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Stereochemistry Help

By — McGraw-Hill Professional
Updated on Aug 16, 2011

Stereoisomerism

Some structures, be they chemical structures or everyday objects, are not superimposable upon their mirror images. Common examples are your hands and threaded bolts. Other objects, such as marbles or plain white coffee cups, can be perfectly superimposed upon their mirror image. These objects have a plane of symmetry: one half of the object is the mirror image of the other.

An object (molecule) that is not superimposable on its mirror image is said to be chiral. It does not possess a plane of symmetry. Structures (molecules) with a plane of symmetry are superimposable upon their mirror images; they are achiral.

Most chiral organic molecules contain one or more stereogenic centers. These are carbon atoms that are bonded to 4 different groups. Examples of chiral compounds, each with a stereogenic center, are shown on the next page:

Stereoisomerism

The nonsuperimposable mirror images are called enantiomers. A mixture containing amounts of each enantiomer is a racemic mixture (a racemate). Resolution is the separation of a racemic mixture into individual enantiomers. Enantiomers are a form of isomers called stereoisomers. Stereoisomers have the same bonding order of atoms but differ in the way these atoms are arranged in space. Stereoisomers that are not mirror images are called diastereomers.

Optical Isomerism

Plane-polarized light (light vibrating in only one plane) passed through a chiral substance emerges vibrating in a different plane. The enantiomer that rotates the plane of polarized light clockwise (to the right) as seen by an observer is dextrorotatory; the enantiomer rotating to the left is levorotatory. The symbols (+) and (–) designate rotation to the right and left, respectively. Because of this optical activity, enantiomers are called optical isomers. A racemic mixture (±) is optically inactive since it does not produce a net rotation of polarized light; the effects of the two enantiomers cancel each other. The specific rotation [α] is an inherent physical property of an enantiomer which depends on the solvent used, temperature, and wavelength of light used. It is defined as the observed rotation per unit length of light path per unit concentration (for a solution) or density (for a pure liquid) of the enantiomer; thus,

Optical Isomerism

Relative and Absolute Configuration

Configuration is the 3-dimensional (spatial) arrangement of groups in a stereoisomer. Enantiomers have opposite configurations. For a compound with one stereogenic center to be converted into its enantiomer, bonds must be broken. Configurations may change as a result of chemical reactions. Because stereochemical changes often occur in reactions, it is vital to assign configurations. The sign of rotation cannot be used because there is no relationship between configuration (spatial arrangement) and sign of rotation.

The Cahn-lngold-Prelog rules are used to designate the configuration of each chiral C in a molecule in terms of the symbols R and S. These symbols come from the Latin: R from rectus (right) and S from sinister (left).

Step 1: Groups on the chiral C are assigned priorities based on atomic number of the atom bonded directly to the C, with higher priority being given to larger atomic numbers.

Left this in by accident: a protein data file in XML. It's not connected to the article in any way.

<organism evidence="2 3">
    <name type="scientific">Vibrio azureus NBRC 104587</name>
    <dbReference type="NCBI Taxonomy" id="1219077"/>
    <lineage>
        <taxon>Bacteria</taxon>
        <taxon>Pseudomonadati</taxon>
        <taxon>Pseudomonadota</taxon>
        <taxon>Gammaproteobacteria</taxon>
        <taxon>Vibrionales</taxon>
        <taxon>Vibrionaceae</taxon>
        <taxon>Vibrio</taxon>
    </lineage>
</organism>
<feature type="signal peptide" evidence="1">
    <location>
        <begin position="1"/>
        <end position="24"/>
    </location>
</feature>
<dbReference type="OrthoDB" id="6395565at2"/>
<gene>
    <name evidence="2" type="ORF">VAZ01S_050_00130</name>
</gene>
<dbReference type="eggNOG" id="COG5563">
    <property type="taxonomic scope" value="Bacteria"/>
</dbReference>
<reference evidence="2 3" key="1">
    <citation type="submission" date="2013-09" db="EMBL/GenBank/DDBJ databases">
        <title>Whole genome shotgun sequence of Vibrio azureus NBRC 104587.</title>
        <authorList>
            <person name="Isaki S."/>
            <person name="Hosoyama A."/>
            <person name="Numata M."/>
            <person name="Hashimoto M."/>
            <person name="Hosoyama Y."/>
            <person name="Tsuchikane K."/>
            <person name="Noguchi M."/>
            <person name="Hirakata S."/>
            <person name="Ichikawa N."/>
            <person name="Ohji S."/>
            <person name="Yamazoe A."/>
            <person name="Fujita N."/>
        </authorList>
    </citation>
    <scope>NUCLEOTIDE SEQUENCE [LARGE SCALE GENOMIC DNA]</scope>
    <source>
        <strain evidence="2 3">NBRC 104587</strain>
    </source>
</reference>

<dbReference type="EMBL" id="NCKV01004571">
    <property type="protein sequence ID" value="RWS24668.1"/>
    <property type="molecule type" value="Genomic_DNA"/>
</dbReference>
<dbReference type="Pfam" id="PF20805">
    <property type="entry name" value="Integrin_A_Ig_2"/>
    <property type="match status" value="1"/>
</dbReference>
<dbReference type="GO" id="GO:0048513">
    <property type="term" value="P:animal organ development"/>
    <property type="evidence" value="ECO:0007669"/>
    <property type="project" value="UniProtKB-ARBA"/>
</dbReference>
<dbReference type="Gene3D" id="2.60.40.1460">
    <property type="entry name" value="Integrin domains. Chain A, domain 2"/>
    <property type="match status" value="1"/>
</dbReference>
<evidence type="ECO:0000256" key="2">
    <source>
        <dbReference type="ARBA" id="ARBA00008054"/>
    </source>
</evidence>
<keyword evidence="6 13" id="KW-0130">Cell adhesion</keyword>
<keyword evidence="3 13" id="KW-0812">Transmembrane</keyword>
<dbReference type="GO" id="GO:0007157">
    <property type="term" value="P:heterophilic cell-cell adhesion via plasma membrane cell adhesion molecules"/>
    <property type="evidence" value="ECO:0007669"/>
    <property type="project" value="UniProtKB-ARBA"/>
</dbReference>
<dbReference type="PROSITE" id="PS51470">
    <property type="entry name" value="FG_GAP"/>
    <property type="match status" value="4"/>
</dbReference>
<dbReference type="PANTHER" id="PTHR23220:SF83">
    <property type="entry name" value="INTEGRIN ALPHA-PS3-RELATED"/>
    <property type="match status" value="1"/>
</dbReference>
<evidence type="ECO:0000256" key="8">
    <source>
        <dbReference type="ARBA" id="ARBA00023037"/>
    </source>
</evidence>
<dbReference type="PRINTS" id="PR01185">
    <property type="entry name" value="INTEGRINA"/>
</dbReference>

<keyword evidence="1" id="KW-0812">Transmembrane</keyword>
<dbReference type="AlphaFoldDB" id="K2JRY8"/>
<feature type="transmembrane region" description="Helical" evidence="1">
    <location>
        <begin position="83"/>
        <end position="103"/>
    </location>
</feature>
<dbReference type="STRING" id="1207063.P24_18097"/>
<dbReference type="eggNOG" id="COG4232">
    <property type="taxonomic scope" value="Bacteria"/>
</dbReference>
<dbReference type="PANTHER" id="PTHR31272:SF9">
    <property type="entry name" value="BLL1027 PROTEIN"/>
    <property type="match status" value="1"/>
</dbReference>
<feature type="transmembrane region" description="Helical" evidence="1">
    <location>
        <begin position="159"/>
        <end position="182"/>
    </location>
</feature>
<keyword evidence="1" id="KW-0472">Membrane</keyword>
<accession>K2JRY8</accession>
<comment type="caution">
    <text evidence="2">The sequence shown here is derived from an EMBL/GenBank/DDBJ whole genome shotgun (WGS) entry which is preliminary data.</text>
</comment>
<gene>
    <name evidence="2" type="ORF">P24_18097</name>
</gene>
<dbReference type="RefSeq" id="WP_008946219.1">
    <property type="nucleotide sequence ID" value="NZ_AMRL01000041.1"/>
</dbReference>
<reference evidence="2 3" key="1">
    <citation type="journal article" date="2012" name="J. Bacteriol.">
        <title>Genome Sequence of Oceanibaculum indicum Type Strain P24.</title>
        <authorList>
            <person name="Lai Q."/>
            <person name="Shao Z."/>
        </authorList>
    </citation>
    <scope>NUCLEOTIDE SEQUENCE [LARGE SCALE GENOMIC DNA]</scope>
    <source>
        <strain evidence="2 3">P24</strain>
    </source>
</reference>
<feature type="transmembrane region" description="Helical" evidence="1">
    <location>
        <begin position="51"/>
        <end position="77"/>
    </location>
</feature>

Step 2: If the first atom is the same in two or more groups, the priority is determined by comparing the next atoms in each of these groups. Thus, ethyl (—CH2CH3), with one C and two H's on the first bonded C, has priority over methyl (—CH3), with three H's on the C.

Step 3: When evaluating the priorities, a double bond counts like two bonds to that element, and a triple bond counts like three bonds to the given atom. For example, for a C=C double bond:

    Relative and Absolute Configuration

Step 4: Once priorities have been assigned, arrange the molecule so that the lowest-priority group projects behind the plane of the paper, leaving the other three groups projecting forward. Then, for the remaining three groups, if the sequence of decreasing priority, (1) to (2) to (3), is counterclockwise, the configuration is designated S; if it is clockwise, the configuration is designated R. The rule is illustrated for 1-chloro-1- bromoethane below. Both configuration and sign of optical rotation are included in the complete name of a species, e.g., (S)-(+)-1-chloro-1- bromoethane.

    Relative and Absolute Configuration

We assign priority numbers to produce:

    Relative and Absolute Configuration

Arranging the molecule to put the lowest priority group behind the plane of the paper:

    Relative and Absolute Configuration

The resulting arrangement shows a counterclockwise sequence, and therefore this molecule has the S absolute configuration.

    Relative and Absolute Configuration

Molecules with Multiple Stereogenic Centers

Molecules containing n stereogenic centers can exist as a maximum of 2n stereoisomers. For example, there are 4 possible stereoisomers of 2,3-dihydroxypentane.

Molecules with Multiple Stereogenic Centers

In this example, isomers I and II are enantiomers, and III and IV are enantiomers. The relationship between I and III, as well as between I and IV, is that they are diastereomers. Diastereomers are stereoisomers that are not enantiomers.

While it may appear that 2,3-dihydoxybutane can be drawn as 4 different isomers, closer inspection reveals that 2 of these are identical.

Molecules with Multiple Stereogenic Centers

Rotation around the central C–C bond reveals that VI and VII have a plane of symmetry; thus they are therefore achiral and are identical. This type of isomer, an achiral diastereomer, is known as a meso compound.

Molecules with Multiple Stereogenic Centers

Practice problems for these concepts can be found at:

Stereochemistry Practice Problems

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